One can only hope the MHA will fall, if only for the reason that it may be what it takes to shake the clergy into a state of awareness of the true extent of civil tyranny over the people today. It’s about darn time they suffered the privations of ordinary people. I don’t relish the financial burden it will place on clergy, but I see a great deal of possible good coming from the imposition – if it changes their attitude about needing to speak to the legal and governmental issues of the day.

Of course, if the MHA falls, what is next, but special exemptions from Social Security, and eventually religious tax exemption itself. Yes, it has every indication of being the tip of the iceberg, but that’s a good thing for biblical truth. Let them suffer for their faith along with the rest of us – but in truth that burden will merely be what all believers have in common. Maybe they will then see the light, that GOD IS LAW and GOD IS GOVERNMENT, and finally take heart to fulfill the Great Commission to teach all nations the commandments of God.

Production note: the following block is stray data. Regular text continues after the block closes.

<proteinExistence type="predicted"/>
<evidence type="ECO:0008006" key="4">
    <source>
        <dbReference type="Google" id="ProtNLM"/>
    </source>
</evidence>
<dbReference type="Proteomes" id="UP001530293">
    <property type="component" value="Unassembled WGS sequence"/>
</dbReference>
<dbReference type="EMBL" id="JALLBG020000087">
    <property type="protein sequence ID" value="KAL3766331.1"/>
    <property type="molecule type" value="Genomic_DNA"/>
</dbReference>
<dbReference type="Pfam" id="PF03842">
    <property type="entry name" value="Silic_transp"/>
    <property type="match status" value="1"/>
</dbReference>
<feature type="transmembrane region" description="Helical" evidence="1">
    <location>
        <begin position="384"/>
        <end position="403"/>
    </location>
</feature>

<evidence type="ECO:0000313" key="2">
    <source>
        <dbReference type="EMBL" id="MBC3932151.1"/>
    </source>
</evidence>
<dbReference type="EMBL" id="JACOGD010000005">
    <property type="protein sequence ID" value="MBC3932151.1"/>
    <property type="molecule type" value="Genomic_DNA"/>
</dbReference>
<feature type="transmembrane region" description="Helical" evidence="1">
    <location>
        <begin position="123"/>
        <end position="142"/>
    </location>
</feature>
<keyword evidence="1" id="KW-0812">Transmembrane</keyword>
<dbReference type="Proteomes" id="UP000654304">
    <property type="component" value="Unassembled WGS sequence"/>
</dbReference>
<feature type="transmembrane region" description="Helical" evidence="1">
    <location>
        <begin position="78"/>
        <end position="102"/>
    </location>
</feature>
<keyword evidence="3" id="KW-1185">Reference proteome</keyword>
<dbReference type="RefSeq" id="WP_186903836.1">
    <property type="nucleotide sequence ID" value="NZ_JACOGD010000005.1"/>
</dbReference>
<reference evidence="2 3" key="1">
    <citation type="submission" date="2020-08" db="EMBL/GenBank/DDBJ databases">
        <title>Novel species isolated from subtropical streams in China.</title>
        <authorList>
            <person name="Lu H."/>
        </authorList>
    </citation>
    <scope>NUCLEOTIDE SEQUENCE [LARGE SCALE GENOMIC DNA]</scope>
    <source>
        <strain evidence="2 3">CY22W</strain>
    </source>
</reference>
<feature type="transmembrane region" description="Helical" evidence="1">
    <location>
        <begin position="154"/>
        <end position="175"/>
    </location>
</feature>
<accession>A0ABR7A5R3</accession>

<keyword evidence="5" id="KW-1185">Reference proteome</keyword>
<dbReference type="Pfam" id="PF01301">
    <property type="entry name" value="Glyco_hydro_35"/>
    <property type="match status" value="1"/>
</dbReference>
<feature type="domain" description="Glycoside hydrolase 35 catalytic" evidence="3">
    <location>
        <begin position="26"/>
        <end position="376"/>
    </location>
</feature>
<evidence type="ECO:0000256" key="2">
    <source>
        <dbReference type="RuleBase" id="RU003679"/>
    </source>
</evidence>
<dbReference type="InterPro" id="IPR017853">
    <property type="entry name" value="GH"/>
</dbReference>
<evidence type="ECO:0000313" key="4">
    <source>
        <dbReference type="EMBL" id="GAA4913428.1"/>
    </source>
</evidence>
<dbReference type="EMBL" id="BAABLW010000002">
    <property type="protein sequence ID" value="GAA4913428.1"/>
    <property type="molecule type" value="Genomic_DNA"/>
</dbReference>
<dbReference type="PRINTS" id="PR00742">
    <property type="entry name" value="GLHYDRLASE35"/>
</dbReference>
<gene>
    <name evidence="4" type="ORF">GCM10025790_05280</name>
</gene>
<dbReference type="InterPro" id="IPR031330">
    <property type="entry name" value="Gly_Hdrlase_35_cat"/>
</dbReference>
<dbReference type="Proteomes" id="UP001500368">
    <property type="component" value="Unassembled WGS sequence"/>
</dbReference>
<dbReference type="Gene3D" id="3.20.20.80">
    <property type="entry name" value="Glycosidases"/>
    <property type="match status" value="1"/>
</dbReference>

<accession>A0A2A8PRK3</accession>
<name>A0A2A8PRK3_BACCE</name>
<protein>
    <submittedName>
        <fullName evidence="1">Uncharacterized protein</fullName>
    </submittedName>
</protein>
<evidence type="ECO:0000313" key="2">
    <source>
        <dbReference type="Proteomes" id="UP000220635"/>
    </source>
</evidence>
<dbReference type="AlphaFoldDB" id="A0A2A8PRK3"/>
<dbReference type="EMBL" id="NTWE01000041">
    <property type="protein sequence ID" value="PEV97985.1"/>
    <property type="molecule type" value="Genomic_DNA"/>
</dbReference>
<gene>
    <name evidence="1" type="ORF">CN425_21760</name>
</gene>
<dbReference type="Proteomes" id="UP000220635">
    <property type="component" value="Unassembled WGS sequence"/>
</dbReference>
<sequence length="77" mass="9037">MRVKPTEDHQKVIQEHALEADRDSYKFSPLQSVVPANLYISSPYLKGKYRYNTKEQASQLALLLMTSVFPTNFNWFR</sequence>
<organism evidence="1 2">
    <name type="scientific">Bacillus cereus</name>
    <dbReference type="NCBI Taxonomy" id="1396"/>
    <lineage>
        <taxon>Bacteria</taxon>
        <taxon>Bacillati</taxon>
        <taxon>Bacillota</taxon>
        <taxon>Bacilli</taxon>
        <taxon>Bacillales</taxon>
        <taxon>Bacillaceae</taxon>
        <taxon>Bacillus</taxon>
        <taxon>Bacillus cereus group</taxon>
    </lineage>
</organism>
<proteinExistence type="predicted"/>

Of course, it’s just as likely they will feel specially persecuted (the wrong response) and launch an intense fundraising campaign to fight the forces of evil, AS IF clergy have a God-given right to be treated differently by the law from all other believers. Which response do you think is more likely?